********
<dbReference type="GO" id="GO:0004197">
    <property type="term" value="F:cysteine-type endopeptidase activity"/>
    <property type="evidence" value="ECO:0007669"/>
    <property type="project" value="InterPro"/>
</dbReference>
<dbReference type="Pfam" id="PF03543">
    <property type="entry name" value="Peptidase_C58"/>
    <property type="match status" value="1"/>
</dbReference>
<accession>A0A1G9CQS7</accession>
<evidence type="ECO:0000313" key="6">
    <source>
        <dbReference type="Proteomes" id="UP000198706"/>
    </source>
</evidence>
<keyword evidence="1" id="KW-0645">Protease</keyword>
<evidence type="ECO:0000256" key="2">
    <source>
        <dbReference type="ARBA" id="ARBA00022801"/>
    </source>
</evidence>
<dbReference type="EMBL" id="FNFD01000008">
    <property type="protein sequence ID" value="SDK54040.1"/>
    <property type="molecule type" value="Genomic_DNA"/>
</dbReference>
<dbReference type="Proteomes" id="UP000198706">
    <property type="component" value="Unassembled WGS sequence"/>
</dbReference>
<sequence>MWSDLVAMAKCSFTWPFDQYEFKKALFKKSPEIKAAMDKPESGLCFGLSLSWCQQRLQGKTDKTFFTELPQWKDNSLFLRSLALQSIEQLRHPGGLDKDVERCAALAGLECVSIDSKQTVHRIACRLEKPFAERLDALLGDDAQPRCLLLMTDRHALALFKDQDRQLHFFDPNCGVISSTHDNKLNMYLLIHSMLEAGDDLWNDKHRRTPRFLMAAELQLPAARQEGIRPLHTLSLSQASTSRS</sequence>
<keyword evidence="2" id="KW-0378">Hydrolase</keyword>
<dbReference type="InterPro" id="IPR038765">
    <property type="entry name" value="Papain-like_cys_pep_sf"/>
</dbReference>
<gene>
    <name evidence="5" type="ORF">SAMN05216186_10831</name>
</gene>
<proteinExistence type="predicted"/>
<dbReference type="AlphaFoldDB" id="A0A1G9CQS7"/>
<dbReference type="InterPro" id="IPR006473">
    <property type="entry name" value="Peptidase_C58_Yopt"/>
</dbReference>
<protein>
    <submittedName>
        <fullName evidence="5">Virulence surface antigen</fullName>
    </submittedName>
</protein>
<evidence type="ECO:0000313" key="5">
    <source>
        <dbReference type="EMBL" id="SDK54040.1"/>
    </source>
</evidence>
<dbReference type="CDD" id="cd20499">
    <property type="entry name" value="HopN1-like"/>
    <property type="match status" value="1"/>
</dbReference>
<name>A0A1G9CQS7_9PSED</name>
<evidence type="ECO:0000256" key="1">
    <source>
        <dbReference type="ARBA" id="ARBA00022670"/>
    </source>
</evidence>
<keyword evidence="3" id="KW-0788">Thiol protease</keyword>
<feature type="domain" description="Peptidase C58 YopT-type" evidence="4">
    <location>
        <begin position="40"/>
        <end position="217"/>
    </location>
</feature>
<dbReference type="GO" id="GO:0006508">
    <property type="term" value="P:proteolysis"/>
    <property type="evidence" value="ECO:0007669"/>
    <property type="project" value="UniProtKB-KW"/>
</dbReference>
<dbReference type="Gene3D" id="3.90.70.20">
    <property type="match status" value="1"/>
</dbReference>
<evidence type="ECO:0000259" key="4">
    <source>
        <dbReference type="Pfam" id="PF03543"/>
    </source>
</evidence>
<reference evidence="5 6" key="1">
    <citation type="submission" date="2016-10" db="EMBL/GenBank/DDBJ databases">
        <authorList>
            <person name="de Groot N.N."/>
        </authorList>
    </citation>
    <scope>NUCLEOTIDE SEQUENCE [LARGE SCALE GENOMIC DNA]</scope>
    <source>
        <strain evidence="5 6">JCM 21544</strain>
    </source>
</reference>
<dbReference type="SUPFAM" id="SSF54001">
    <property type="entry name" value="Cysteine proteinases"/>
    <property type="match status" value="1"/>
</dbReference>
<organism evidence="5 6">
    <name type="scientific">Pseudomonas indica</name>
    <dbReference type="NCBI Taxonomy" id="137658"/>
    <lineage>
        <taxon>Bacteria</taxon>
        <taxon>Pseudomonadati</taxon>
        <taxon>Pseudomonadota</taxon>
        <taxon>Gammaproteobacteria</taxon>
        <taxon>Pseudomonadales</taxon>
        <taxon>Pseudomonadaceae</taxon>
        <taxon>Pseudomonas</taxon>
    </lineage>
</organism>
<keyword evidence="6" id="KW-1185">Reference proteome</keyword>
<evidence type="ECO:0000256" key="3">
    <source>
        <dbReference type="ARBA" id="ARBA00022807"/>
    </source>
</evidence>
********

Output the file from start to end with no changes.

<dbReference type="GO" id="GO:0004197">
    <property type="term" value="F:cysteine-type endopeptidase activity"/>
    <property type="evidence" value="ECO:0007669"/>
    <property type="project" value="InterPro"/>
</dbReference>
<dbReference type="Pfam" id="PF03543">
    <property type="entry name" value="Peptidase_C58"/>
    <property type="match status" value="1"/>
</dbReference>
<accession>A0A1G9CQS7</accession>
<evidence type="ECO:0000313" key="6">
    <source>
        <dbReference type="Proteomes" id="UP000198706"/>
    </source>
</evidence>
<keyword evidence="1" id="KW-0645">Protease</keyword>
<evidence type="ECO:0000256" key="2">
    <source>
        <dbReference type="ARBA" id="ARBA00022801"/>
    </source>
</evidence>
<dbReference type="EMBL" id="FNFD01000008">
    <property type="protein sequence ID" value="SDK54040.1"/>
    <property type="molecule type" value="Genomic_DNA"/>
</dbReference>
<dbReference type="Proteomes" id="UP000198706">
    <property type="component" value="Unassembled WGS sequence"/>
</dbReference>
<sequence>MWSDLVAMAKCSFTWPFDQYEFKKALFKKSPEIKAAMDKPESGLCFGLSLSWCQQRLQGKTDKTFFTELPQWKDNSLFLRSLALQSIEQLRHPGGLDKDVERCAALAGLECVSIDSKQTVHRIACRLEKPFAERLDALLGDDAQPRCLLLMTDRHALALFKDQDRQLHFFDPNCGVISSTHDNKLNMYLLIHSMLEAGDDLWNDKHRRTPRFLMAAELQLPAARQEGIRPLHTLSLSQASTSRS</sequence>
<keyword evidence="2" id="KW-0378">Hydrolase</keyword>
<dbReference type="InterPro" id="IPR038765">
    <property type="entry name" value="Papain-like_cys_pep_sf"/>
</dbReference>
<gene>
    <name evidence="5" type="ORF">SAMN05216186_10831</name>
</gene>
<proteinExistence type="predicted"/>
<dbReference type="AlphaFoldDB" id="A0A1G9CQS7"/>
<dbReference type="InterPro" id="IPR006473">
    <property type="entry name" value="Peptidase_C58_Yopt"/>
</dbReference>
<protein>
    <submittedName>
        <fullName evidence="5">Virulence surface antigen</fullName>
    </submittedName>
</protein>
<evidence type="ECO:0000313" key="5">
    <source>
        <dbReference type="EMBL" id="SDK54040.1"/>
    </source>
</evidence>
<dbReference type="CDD" id="cd20499">
    <property type="entry name" value="HopN1-like"/>
    <property type="match status" value="1"/>
</dbReference>
<name>A0A1G9CQS7_9PSED</name>
<evidence type="ECO:0000256" key="1">
    <source>
        <dbReference type="ARBA" id="ARBA00022670"/>
    </source>
</evidence>
<keyword evidence="3" id="KW-0788">Thiol protease</keyword>
<feature type="domain" description="Peptidase C58 YopT-type" evidence="4">
    <location>
        <begin position="40"/>
        <end position="217"/>
    </location>
</feature>
<dbReference type="GO" id="GO:0006508">
    <property type="term" value="P:proteolysis"/>
    <property type="evidence" value="ECO:0007669"/>
    <property type="project" value="UniProtKB-KW"/>
</dbReference>
<dbReference type="Gene3D" id="3.90.70.20">
    <property type="match status" value="1"/>
</dbReference>
<evidence type="ECO:0000259" key="4">
    <source>
        <dbReference type="Pfam" id="PF03543"/>
    </source>
</evidence>
<reference evidence="5 6" key="1">
    <citation type="submission" date="2016-10" db="EMBL/GenBank/DDBJ databases">
        <authorList>
            <person name="de Groot N.N."/>
        </authorList>
    </citation>
    <scope>NUCLEOTIDE SEQUENCE [LARGE SCALE GENOMIC DNA]</scope>
    <source>
        <strain evidence="5 6">JCM 21544</strain>
    </source>
</reference>
<dbReference type="SUPFAM" id="SSF54001">
    <property type="entry name" value="Cysteine proteinases"/>
    <property type="match status" value="1"/>
</dbReference>
<organism evidence="5 6">
    <name type="scientific">Pseudomonas indica</name>
    <dbReference type="NCBI Taxonomy" id="137658"/>
    <lineage>
        <taxon>Bacteria</taxon>
        <taxon>Pseudomonadati</taxon>
        <taxon>Pseudomonadota</taxon>
        <taxon>Gammaproteobacteria</taxon>
        <taxon>Pseudomonadales</taxon>
        <taxon>Pseudomonadaceae</taxon>
        <taxon>Pseudomonas</taxon>
    </lineage>
</organism>
<keyword evidence="6" id="KW-1185">Reference proteome</keyword>
<evidence type="ECO:0000256" key="3">
    <source>
        <dbReference type="ARBA" id="ARBA00022807"/>
    </source>
</evidence>